Monday, October 24, 2005

A Dish Best Served Cold

As I was riding the shuttle bus from the airport to The Palms, I wasn’t very excited.  This was my 3rd trip to Vegas, but this time, I was here by myself.  My anticipation level was low as there was no blogging contingent to meet up with, no planned activities like Storming the Castle, no massive drinking of 3 ft. margaritas – just me and Vegas and poker.

Sure, I’d get to meet up with Pauly and Grubby, and that was sure to be a blast, but I knew Pauly had tournament coverage obligations, so I thought I’d spend much of the time flying solo.  Which was fine, because I planned it that way.

I was really here on a mission.  I had something to prove to myself.  I was going to take back from Vegas more than just my confidence; I was here for a bit of revenge.

If any of you are comic book geeks, some of you may remember an obscure title called Ronin.  It was authored and illustrated by one of the industry’s finest – Frank Miller, he of the Dark Knight Returns fame.  In Ronin, the hero is a masterless samurai displaced thousands of years into Earth’s future.  His arms are robotic prostheses and he’s pretty damned good with a sword.  In one scene, he’s basically left for dead when a couple of street gang leaders beat the ever-lovin’ crap out of him.  That’s not unlike how I felt back in December during my first trip to Vegas.  Some of you may remember my experience at Mandalay Bay:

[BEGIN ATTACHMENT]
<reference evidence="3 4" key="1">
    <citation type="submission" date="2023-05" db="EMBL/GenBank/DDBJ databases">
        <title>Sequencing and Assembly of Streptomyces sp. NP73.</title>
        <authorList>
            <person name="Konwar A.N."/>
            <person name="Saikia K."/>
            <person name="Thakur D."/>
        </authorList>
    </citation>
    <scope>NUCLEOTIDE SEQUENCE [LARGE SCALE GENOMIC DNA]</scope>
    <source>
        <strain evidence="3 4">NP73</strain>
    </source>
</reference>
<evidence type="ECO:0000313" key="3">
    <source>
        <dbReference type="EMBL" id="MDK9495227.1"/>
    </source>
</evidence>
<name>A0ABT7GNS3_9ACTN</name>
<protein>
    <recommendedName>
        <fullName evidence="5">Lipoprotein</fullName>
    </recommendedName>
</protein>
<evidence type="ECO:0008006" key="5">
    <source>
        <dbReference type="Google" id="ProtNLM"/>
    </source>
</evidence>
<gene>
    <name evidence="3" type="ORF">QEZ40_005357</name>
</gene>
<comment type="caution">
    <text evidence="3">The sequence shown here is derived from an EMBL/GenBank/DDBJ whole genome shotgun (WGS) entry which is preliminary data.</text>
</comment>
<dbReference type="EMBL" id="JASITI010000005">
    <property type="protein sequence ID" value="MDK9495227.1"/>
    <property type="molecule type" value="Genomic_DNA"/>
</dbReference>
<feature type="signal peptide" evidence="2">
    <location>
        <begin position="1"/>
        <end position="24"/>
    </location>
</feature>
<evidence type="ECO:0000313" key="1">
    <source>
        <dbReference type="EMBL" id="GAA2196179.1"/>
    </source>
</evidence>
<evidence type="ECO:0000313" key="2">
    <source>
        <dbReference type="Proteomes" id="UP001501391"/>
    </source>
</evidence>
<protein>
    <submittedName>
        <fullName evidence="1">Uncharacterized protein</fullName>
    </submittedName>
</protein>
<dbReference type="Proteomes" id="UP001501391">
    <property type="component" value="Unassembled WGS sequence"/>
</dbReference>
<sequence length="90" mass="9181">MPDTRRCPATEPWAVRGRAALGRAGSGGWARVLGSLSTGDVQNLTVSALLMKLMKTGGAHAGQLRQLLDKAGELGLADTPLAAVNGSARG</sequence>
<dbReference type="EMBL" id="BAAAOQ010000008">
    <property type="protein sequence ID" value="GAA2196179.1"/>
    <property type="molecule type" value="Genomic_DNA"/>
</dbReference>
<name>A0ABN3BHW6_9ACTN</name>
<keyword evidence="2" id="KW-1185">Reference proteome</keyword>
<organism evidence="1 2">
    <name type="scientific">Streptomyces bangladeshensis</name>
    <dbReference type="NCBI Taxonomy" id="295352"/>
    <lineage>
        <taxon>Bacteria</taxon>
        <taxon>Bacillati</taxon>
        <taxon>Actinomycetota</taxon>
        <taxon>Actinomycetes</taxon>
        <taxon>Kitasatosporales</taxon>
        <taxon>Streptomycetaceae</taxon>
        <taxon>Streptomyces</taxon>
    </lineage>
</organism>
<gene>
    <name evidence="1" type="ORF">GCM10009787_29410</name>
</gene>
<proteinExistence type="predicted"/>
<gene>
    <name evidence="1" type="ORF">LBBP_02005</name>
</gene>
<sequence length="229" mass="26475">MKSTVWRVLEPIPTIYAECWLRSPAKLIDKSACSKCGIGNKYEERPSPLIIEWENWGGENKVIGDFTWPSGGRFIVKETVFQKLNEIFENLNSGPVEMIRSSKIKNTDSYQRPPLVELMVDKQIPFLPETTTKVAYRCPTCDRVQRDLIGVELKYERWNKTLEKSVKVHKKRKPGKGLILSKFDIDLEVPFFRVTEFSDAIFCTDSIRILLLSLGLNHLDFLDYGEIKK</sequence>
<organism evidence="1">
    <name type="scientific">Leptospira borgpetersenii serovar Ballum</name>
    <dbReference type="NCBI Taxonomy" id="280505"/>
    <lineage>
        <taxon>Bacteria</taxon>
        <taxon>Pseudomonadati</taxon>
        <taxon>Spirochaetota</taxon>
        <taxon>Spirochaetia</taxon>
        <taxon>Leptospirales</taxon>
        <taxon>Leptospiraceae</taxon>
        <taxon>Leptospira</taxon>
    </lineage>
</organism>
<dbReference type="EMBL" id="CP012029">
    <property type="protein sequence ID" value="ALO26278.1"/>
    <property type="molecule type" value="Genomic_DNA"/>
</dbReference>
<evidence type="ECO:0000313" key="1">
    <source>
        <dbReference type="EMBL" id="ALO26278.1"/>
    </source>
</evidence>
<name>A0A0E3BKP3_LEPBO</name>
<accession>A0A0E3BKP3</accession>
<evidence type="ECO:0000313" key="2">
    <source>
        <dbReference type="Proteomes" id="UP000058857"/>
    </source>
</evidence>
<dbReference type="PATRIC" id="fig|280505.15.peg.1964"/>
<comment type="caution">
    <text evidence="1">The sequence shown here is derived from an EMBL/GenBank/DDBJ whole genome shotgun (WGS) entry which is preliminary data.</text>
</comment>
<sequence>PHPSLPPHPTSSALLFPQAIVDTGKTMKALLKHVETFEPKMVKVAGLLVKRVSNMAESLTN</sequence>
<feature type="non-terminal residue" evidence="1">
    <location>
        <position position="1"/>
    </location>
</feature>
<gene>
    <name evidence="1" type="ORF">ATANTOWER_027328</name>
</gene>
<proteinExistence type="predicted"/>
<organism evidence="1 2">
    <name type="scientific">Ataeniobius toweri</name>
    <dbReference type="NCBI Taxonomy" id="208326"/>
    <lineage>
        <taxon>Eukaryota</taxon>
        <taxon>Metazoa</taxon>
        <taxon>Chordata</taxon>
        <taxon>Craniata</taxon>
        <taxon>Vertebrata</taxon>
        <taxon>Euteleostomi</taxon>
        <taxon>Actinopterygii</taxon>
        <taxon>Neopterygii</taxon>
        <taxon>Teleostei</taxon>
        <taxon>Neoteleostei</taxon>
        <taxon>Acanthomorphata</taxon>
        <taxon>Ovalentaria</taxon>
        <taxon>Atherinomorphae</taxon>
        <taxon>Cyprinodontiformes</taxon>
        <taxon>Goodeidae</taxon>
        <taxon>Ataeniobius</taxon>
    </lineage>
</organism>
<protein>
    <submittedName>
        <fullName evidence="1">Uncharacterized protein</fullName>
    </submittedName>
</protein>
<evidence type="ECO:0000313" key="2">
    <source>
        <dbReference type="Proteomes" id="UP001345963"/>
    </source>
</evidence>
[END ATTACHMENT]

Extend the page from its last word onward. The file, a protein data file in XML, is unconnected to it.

The first: I'm dealt A,Q in EP and raise the $4 blind to $17 and get 1 lone caller. The flop is A,7,4.  I get fancy and check the flop and the lone caller bets $25. I immediately check-raise it to $50 and the guy pauses. I know I'm good here. His reaction to my raise, his reluctance in calling, it's all there. I've got him nailed. The turn is a K and I put him all-in. More pausing, more hesitation. Finally he calls. We flip up our cards and he shows A,10. There is $320 in the pot. The river? Guess. My first bad beat is a 3-outer and it costs me huge. I wince, but I vow to keep on keepin' on. The other players at the table even complimented me on a hand well played. Big freakin' deal.Then comes the second: I'm dealt K,K in EP and raise the $4 blind to $17. See a pattern? Anyway, the SAME FUCKING GUY re-raises me to $30. Now, I'm certainly not psychic, but his re-raise seemed weak. Again, I knew he didn't have aces here. So, of course, I re-raise all-in. The guy has me covered with the $320 he won only 20 minutes earlier and quickly calls. We flip our cards, he has Q,Q. Can you say dominated? I didn't. However, the bastards at my table tell me "Don't worry, he'll catch his queen on the river." Honestly, I'm not making it up, this was said to my face before the flop even occurred. The flop was junk, the turn was a brick. The river? Guess. A 2-outer, and I'm busted.